A group photo of the Sartell students who attended the MSHSL art competition. (Angela Heckman)
A group photo of the Sartell students who attended the MSHSL art competition.

Angela Heckman

Sartell students take on MSHSL visual arts competition

May 1, 2019

Angela Heckman
A clothing article created and submitted by Kautra Grant, a junior at Sartell.

The long-awaited Minnesota State High School League Visual Arts Competition was held last Friday, April 26th at the Alexandria Technical and Community College.

MSHSL is a non-profit organization that aids in providing educational opportunities for high school students to showcase their abilities through sports and the arts since 1916. 

This exhibition displayed a multitude of pieces across several different mediums, including painting, graphic design, and ceramics. These pieces came from students throughout the region, from schools such as Willmar High School, Monticello High School, Fergus Falls, and Sauk Rapids High School.

Roughly 40 students all left Sartell High School at 8 a.m. to arrive at the college by 9:30 a.m. to observe the artwork before they attended a few testimonies by local speakers. 

 

Brinn Akervik
A director at Alexandria Technical and Community College during the presentations

Paul Johnson, the Alexandria Technical and Community College art instructor, was also one of the directors of this annual event who spoke about his journey through art.

Johnson discussed how most artists surround themselves with their rivals, but should never treat them as such. As artists, one can learn and grow from everyone around them. Upon stating this, Johnson introduced another speaker, Leanne Larson, who is the founder and owner of Art Bar 39, a traveling paint party company based in Alexandria, Minnesota. 

Larson lectured on what being an artist meant to her and explained her exploration in finding her passion. 

Angela Heckman
Sartell students combing 2d art and 3d art for the activity/competition

She showed her appreciation for all of the students’ work by thanking them for always creating art. Larson simply added, “Without art, we wouldn’t be able to be who we are.”

Following the presentations, students made their way to the cafeteria to participate in a friendly competition.

The competition prompt was to combine 2-dimensional and 3-dimensional art, ultimately creating a sculpture using random objects around the room or items a student brought personally. This portion of the event was chaotic with every student running around the room to find utensils and ingredients to use on their own project. 

Not long after students began, it was time to judge the art and eat lunch. 

The cafeteria provided everyone with very mediocre pizza, mainly sausage pizza, and it was the most criticized by the masses. 

Angela Heckman
More Sartell students who attended the MSHSL competition in Alexandria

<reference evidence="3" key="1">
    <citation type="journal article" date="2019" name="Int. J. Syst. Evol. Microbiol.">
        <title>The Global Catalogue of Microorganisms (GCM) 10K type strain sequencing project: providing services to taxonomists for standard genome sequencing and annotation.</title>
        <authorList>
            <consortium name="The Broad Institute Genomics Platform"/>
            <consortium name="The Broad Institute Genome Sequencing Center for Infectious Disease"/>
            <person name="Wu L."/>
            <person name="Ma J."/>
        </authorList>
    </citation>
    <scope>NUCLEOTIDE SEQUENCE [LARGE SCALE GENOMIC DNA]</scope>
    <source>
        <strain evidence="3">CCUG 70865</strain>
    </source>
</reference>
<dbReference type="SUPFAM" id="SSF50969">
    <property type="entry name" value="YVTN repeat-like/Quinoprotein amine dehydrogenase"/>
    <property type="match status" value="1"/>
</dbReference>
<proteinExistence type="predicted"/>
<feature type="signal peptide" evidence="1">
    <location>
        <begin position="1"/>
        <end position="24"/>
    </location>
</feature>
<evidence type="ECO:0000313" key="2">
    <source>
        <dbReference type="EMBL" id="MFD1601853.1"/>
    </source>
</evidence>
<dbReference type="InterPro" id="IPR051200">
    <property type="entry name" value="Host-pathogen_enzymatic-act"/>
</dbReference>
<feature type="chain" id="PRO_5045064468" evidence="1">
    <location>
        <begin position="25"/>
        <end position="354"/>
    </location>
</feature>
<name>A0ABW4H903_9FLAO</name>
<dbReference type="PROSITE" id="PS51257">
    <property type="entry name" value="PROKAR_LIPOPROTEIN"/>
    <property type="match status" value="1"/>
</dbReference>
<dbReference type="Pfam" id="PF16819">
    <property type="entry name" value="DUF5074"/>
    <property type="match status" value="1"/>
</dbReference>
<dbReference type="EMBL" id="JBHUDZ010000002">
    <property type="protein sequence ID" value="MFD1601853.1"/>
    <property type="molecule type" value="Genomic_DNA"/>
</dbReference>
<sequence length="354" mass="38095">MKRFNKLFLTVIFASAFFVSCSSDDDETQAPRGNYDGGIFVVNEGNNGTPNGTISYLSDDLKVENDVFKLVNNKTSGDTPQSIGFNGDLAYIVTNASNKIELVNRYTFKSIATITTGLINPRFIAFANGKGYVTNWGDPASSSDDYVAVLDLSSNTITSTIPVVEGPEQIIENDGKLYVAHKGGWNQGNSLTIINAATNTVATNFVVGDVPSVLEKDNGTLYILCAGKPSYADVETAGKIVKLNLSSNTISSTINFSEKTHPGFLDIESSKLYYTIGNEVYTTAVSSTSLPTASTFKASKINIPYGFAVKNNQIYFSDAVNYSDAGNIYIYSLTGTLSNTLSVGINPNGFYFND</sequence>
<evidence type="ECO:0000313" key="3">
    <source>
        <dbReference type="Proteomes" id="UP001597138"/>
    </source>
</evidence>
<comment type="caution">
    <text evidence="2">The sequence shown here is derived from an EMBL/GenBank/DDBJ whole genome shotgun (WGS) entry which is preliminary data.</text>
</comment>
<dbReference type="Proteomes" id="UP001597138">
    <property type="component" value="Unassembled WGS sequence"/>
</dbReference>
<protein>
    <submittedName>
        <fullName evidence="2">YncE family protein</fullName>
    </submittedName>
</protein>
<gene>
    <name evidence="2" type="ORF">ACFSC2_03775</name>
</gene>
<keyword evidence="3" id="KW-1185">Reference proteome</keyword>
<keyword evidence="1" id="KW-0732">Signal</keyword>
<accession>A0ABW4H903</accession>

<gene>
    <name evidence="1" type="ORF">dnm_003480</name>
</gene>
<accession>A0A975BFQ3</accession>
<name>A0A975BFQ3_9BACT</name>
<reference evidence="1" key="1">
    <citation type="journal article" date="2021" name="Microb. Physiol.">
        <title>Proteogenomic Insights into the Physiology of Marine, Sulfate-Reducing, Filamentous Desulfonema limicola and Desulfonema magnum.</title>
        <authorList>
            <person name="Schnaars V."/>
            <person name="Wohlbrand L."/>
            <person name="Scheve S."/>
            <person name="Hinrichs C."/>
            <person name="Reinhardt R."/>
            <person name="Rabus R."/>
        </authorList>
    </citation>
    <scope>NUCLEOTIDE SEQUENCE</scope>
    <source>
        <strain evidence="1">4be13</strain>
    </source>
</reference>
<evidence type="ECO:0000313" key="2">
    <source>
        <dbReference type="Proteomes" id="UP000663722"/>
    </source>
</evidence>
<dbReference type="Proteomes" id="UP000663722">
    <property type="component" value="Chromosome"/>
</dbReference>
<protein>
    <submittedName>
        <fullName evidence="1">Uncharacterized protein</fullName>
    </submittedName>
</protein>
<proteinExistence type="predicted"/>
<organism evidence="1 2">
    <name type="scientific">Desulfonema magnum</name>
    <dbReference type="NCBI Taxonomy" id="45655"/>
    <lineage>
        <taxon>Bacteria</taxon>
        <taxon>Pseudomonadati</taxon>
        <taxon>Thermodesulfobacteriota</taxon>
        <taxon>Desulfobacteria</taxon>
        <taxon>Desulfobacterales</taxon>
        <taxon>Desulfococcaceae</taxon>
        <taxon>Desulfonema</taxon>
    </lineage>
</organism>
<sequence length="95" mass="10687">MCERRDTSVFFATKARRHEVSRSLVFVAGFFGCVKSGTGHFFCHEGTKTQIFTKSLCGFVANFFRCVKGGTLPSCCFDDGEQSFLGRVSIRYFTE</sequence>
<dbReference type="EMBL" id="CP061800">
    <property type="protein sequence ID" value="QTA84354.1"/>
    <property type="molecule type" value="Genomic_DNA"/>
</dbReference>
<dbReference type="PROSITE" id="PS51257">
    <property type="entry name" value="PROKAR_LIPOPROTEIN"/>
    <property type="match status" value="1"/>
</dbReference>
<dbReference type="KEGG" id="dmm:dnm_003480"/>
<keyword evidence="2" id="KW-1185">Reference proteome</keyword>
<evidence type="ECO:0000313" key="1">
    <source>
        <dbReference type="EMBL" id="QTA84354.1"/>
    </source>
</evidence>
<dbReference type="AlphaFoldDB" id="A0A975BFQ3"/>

The main area of the cafeteria was overcrowded, so many students spilled over into the adjoining room, which was the game room, where at least ten college security officers were happily playing foosball and pool. 

As students finished consuming their lunch, directors emerged with a microphone to commence the awards “ceremony.” 

Students’ artwork was judged by two different evaluators and was critiqued on overall composition, craftsmanship, the process, expressive qualities, and the artist statement. The maximum amount of points summed up to be 20 total. Based on the amount of points received, a student received a rating and were awarded based on their ratings.

Several students from every school were awarded the “Excellent Rating” which were based on how knowledgable a student was of specific skills and principles of art and if the student was able to accurately demonstrate them, along with showing improvement throughout the piece. Many students noticed that an “Excellent Rating” fell around 15 to 17 points out of 20.

Above the excellent rating was the “Superior Rating.” This score was given to students who could demonstrate their art knowledge precisely and fluently. Students who received this rating also made artistic choices that not only improved but transformed a piece. 

The “Best of Show” scores were given to a select few and would advance them to a second art competition held at the Perpich Center for Arts Education on May 11th, 2019.

Of the 16 pieces submitted by Sartell, 13 received awards.

Superior awards were granted to Lauren Lindmeier, James Smith, Gillian Orth, and Libby Crandall.

Excellence awards were presented to Jackson Brown, Kiley Rodarmel, Javada Ringwelski, Logan Tesch, Kautra Grant, Greta Teich, James Smith, Gillian Orth, and Brinn Akervik.

More information about the upcoming exhibition can be found on the Minnesota State High School League’s official website.

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